Africa has almost no base oil production capacity and therefore depends on a complex network of supply chains for its base oils, El Assar added. Group I oils are shipped regularly across the Mediterranean from producers in southern Europe, supplemented by spot sales and trading activity through the Black and Baltic seas from Russia and across the Atlantic from the United States. Group II supplies come in regularly from the U.S. Gulf Coast, as well, and Group III is imported from the Middle East and Spain.
Africa has several distinct regional finished lubricant markets, El Assar explained. North Africa features the major regional industrial center of Egypt, as well as Algeria and Morocco, which have become hubs for European carmakers, including Renault and Peugeot, taking advantage of cheap labor and proximity to Southern Europe. According to a report in the Wall Street Journal, Morocco has overtaken South Africa as the continents number one car producer.
Formerly home to the continents largest car industry, South Africa hosts the production plants of global heavyweights Ford, Toyota, BMW and Mercedes. It is also seen as a gateway for lube suppliers into the sub-Saharan region, and it has an extensive lubricants industry.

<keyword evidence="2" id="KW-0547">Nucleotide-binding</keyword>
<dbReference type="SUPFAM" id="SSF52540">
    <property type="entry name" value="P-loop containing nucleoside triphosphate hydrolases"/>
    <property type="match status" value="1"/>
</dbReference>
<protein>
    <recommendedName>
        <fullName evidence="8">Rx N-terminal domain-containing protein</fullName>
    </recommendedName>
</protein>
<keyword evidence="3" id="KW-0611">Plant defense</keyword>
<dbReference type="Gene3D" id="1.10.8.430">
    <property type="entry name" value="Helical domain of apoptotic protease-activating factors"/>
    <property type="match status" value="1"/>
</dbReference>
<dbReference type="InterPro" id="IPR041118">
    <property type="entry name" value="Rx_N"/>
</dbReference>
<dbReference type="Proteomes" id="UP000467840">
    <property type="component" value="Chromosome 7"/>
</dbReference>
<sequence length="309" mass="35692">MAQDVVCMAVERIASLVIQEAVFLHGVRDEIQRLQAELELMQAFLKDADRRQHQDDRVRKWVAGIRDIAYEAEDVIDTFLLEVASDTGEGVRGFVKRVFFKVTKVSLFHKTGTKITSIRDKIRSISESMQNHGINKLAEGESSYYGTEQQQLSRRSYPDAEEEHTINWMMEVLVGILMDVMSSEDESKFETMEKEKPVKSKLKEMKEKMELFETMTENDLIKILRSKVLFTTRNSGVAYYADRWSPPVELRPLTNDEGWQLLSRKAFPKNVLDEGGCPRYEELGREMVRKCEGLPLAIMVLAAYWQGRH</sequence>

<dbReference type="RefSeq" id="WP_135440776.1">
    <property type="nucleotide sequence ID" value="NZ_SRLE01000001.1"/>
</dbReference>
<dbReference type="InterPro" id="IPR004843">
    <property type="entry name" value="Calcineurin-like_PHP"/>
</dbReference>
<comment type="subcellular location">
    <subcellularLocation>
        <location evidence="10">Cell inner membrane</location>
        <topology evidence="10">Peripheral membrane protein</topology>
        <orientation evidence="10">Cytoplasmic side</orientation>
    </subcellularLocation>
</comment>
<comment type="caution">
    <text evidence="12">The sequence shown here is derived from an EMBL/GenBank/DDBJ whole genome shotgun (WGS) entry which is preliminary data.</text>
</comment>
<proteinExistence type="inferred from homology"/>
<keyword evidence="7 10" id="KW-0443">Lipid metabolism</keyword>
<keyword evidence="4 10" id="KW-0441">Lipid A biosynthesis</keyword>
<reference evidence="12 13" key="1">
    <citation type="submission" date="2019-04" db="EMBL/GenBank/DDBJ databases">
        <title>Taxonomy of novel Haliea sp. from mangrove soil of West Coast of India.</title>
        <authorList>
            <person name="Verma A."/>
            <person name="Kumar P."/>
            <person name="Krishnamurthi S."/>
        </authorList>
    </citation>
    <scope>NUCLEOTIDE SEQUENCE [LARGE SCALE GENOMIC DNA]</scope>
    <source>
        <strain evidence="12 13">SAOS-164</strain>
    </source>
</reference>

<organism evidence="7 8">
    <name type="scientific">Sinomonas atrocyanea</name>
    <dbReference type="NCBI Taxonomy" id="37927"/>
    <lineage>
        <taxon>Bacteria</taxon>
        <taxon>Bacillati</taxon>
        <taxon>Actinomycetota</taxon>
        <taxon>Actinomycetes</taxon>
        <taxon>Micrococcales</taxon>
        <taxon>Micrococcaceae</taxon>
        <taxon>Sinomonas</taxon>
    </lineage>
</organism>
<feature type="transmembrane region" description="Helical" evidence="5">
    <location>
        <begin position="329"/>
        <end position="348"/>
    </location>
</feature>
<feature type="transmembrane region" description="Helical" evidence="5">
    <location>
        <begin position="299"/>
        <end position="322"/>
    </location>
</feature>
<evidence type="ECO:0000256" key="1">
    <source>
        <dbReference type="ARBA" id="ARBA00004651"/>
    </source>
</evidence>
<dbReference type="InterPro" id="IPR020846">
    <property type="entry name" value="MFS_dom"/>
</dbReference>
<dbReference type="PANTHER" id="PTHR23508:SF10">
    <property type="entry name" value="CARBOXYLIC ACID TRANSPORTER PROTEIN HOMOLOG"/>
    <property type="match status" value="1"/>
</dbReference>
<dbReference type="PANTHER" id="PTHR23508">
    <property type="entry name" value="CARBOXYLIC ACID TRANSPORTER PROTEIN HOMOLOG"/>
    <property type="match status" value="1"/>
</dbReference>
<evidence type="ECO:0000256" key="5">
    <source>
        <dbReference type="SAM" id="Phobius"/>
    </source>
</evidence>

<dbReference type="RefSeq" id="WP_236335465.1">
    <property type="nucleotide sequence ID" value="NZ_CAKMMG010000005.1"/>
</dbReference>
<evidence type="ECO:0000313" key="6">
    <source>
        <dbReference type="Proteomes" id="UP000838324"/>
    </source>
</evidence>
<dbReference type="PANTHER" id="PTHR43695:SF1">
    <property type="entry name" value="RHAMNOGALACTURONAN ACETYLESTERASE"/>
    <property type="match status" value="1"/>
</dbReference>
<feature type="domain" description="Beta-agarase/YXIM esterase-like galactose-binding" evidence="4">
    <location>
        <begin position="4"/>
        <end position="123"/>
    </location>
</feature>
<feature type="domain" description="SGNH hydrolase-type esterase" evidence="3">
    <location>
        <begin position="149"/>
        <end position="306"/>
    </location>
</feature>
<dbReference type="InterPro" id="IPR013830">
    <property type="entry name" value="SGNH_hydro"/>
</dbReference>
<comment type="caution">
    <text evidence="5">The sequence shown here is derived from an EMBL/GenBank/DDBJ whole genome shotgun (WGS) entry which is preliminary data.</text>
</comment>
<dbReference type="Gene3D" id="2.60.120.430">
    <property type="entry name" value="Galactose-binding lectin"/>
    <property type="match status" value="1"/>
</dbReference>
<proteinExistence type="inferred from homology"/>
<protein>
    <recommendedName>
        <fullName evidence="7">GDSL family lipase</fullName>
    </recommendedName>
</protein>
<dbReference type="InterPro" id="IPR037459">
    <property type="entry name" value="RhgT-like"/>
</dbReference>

Nigeria is by far the largest lubricant consumer and producer in the West Africa region, and Mordor Intelligence forecasts strong economic growth in the coming years, which would further boost lube demand.
Kline predicts that Nigerias lubricant market will grow by around 4 percent by 2022, comparable to rates predicted for countries such as Brazil, Mexico or India.
East Africa depends more than other parts of the continent on finished lubricant imports from the Middle East, so it is affected by market dynamics in the Gulf region that are currently being swayed by tensions between the United States and Iran, a key exporter of Group I base oils. Kenya is also a significant regional supplier of vehicles, many of them second-hand imports.
The industrial manufacturing and automotive sectors [in Egypt, Morocco, Kenya and Nigeria] are growing rapidly, while high industrial growth leads to increased investment and opportunities and increased Group I and growing Group II base oil demand in the commercial and automotive sectors, El Assar said.
El Assar also outlined the key implications for industry players and end consumers in Africa, where ExxonMobil has a significant footprint, both in offshore and onshore hydrocarbons exploration, as well as petrochemical refining. He urged the industry to respond to the scale of growth in Africa and address the diversity
and value the chain complexity. Enable cost-effective blending through superior base oil design and performance and ensure availability of high-quality, affordable and reliable supply.
Both Klines Sidorov and ExxonMobils El Assar agree that the continent is starting to resemble the Asian market of the 1990s by having a major contribution to the passenger car, commercial vehicle and industrial lubricant segments. This is the reverse of the stagnating markets in Europe, North America and Asia-Pacific, particularly Japan and South Korea.